Despite the possibility of hitting a subscriber wall in the United States, Netflix (NASDAQ: NFLX) is putting its focus on creating quality content to attract and retain viewers--both at home and abroad, according to Ted Sarandos, content chief for the SVOD provider. And that means premiering original content, either brand new series or movies, or a new season, every two and a half weeks on average--eventually.
Sarandos addressed investors at the UBS 42nd Annual Global Media and Communications Conference on Monday, answering questions about the value of the OTT streaming giant as the tide of competitors rises. He said that Netflix will probably ramp up from its current nine original series (including Marco Polo, set to premiere Friday) to at least 20 within the next five years.
"We're probably one of the largest off set buyers in the world and probably will be one of the largest producers of original content in the world."
Sarandos wasn't too worried about competition from U.S. legacy providers, at least in the near term. Networks need to build their TV Everywhere offerings, he said. "If they can better monetize that content, they could and they should."
But Netflix's content deals are also being made with a global view. The provider locked in worldwide second-run rights to Better Call Saul, the Breaking Bad spinoff, and Gotham, Fox's origin-story take on the Batman franchise, before either series premiered.
"Better Call Saul and Gotham are probably two of the highest anticipated shows of the season. … What you're seeing is one of the first (examples of) global buyer programming," he said. "There were 50 TV buyers around the world who would have liked to be in the mix. We went in preemptively and worked those deals."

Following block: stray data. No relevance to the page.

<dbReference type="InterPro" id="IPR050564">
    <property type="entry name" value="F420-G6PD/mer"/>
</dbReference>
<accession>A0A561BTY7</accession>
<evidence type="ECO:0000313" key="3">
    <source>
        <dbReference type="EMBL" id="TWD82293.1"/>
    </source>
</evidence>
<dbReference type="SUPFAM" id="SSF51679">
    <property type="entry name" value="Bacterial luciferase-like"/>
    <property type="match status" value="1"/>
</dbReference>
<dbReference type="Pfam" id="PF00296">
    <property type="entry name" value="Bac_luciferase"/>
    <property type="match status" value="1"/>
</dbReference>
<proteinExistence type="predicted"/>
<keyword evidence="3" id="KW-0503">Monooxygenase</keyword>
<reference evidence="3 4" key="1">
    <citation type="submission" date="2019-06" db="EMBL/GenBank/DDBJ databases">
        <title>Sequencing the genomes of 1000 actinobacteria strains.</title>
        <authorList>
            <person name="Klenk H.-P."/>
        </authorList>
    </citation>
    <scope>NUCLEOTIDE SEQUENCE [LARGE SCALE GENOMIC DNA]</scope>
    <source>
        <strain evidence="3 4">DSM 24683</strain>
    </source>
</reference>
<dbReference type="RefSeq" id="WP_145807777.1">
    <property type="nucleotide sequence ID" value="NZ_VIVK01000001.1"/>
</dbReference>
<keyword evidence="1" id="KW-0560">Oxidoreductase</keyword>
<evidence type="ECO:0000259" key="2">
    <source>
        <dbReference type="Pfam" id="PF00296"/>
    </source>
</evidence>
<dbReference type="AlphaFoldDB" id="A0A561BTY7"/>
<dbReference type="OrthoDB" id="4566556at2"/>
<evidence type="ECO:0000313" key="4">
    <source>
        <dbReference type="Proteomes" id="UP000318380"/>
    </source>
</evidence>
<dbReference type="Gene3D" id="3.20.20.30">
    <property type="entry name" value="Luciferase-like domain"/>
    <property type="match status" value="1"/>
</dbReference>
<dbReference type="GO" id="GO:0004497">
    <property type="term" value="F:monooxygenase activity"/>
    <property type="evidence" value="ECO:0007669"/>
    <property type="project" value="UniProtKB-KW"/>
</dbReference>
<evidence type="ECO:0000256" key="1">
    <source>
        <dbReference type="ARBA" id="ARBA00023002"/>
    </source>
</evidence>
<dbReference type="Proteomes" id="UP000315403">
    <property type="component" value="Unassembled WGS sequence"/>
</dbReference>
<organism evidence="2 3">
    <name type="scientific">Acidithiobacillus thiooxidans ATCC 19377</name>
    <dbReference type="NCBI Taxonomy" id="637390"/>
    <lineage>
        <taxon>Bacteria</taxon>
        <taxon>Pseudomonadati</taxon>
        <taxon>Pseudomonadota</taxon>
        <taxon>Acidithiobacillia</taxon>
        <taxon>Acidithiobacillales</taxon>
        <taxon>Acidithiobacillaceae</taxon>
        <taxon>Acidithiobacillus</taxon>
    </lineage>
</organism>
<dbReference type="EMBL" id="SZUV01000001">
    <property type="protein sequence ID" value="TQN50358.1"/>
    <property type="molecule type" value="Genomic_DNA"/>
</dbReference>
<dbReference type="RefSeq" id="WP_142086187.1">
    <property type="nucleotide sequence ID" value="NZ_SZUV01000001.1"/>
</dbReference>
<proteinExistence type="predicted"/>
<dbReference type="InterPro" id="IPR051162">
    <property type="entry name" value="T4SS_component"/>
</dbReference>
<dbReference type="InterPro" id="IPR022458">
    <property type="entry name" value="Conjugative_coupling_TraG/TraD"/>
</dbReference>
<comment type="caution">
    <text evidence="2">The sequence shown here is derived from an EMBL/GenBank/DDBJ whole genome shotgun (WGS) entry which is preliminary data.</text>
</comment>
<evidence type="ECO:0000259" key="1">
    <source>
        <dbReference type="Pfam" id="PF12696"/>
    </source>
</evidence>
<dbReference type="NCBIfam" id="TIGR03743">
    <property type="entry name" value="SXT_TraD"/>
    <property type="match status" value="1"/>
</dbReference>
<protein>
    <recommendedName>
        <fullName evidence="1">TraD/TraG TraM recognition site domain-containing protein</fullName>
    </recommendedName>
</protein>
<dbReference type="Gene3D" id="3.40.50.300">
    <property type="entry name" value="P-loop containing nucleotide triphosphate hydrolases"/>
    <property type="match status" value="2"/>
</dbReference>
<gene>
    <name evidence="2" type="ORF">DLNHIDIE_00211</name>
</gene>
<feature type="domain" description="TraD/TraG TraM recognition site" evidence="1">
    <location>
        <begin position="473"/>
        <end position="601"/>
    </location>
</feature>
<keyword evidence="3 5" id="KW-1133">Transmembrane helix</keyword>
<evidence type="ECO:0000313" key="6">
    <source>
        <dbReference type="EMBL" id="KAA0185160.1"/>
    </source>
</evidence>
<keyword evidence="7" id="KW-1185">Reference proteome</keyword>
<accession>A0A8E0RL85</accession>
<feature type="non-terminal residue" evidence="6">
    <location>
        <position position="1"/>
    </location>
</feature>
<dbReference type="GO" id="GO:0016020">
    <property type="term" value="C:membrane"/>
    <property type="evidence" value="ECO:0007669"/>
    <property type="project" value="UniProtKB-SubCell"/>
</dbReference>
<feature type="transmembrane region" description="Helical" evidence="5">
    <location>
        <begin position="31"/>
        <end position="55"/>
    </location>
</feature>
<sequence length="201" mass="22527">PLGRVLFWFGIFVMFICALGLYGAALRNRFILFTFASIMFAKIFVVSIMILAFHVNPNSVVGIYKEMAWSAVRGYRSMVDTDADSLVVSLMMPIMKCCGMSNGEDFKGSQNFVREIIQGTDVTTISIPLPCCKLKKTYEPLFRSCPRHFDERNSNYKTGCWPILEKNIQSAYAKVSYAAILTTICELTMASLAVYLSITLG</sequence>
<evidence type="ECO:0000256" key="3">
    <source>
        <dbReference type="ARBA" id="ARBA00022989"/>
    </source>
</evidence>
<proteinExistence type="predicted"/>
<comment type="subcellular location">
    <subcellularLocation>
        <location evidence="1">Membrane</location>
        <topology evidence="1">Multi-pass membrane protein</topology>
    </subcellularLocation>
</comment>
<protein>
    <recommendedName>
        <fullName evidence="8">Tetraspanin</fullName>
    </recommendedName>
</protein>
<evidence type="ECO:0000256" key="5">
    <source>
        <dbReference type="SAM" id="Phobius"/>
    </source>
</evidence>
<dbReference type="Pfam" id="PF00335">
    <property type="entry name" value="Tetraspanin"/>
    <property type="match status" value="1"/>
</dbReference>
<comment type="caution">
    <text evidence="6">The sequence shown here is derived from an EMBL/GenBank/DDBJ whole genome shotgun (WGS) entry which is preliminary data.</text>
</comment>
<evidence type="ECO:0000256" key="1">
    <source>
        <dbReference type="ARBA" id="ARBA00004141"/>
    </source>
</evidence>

Sarandos also explained the rationale behind Netflix's recent deal with The Weinstein Co. and IMAX to simultaneously release its sequel to Crouching Tiger, Hidden Dragon in theaters and on Netflix.
"It's absolutely unfair" that movie studios like Paramount make audiences wait five months to watch a film after it premieres in theaters, he explained. Instead, studios, distributors or networks could invest in a new monetization model, like dynamic advertising, to bring movies to audiences sooner. And they need to do something, because viewing behavior is definitely changing as more viewers binge-watch content. "That is absolutely happening because that's what people love. You can spend all your time trying to circumvent that problem" or figure out a way to profit from the trend and keep viewers, he said.
Sarandos has made it clear in the recent past that he wants to force the movie industry to change how it markets and licenses its content. But Netflix's international expansion is also driving a cultural change among pay-TV providers and networks elsewhere.
"There's a big access issue outside the U.S. for TV because the historical model is 'let's see how big a hit it is in the U.S. and then we'll bring it here.' …When we launched in Nordics they were two years behind on Walking Dead," Sarandos said. "We've been going in and forcing these windows earlier and earlier and audiences love it."
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